December 13, 2018
A discovery by the Sulikowski Shark and Fish Research Lab shows some species of sharks learn to hunt while still in the womb.
The embryos of great white, mako and porbeagle sharks develop teeth at an early stage and use them to chomp their mother’s unfertilized eggs.
Photos posted by the lab show developed teeth in a 12-week-old porbeagle shark embryo.
“It was ready to feed, they’re like a mini-predator,” Sulikowski said of the embryo. “That this species began to utilize the teeth in development to feed is the key discovery here. It’s really cool.”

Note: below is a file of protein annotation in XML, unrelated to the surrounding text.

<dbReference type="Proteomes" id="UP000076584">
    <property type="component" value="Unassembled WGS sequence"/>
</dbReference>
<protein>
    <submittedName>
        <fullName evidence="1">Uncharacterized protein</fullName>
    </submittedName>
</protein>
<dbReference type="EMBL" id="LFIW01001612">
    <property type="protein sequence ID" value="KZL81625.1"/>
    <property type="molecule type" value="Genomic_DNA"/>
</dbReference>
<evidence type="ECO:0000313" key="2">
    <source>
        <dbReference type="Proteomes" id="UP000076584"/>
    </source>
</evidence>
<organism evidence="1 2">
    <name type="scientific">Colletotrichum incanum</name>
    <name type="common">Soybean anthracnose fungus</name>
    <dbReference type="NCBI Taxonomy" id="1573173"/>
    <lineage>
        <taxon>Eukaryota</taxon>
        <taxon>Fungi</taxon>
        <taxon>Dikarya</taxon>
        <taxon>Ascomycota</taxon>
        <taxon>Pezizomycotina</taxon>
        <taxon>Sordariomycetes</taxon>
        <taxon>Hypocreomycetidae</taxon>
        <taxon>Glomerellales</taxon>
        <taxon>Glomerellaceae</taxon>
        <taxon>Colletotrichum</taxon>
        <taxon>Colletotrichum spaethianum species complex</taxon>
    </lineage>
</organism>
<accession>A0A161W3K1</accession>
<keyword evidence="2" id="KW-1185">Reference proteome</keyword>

The research was done in collaboration with Lisa Natanson of the NOAA Apex Predators Program, and involved legally captured specimens.
Sulikowski told The Charlotte Observer that the research is helping scientists unravel a multitude of mysteries involving endangered sharks.
“We still know very little about sharks, their biology and the tracking of their movements,” Sulikowski said. “Where do pregnant sharks go, and why do they go there? Where do they give birth, and when do they go there?”
The article was featured in more than 30 McClatchy newspapers across the country.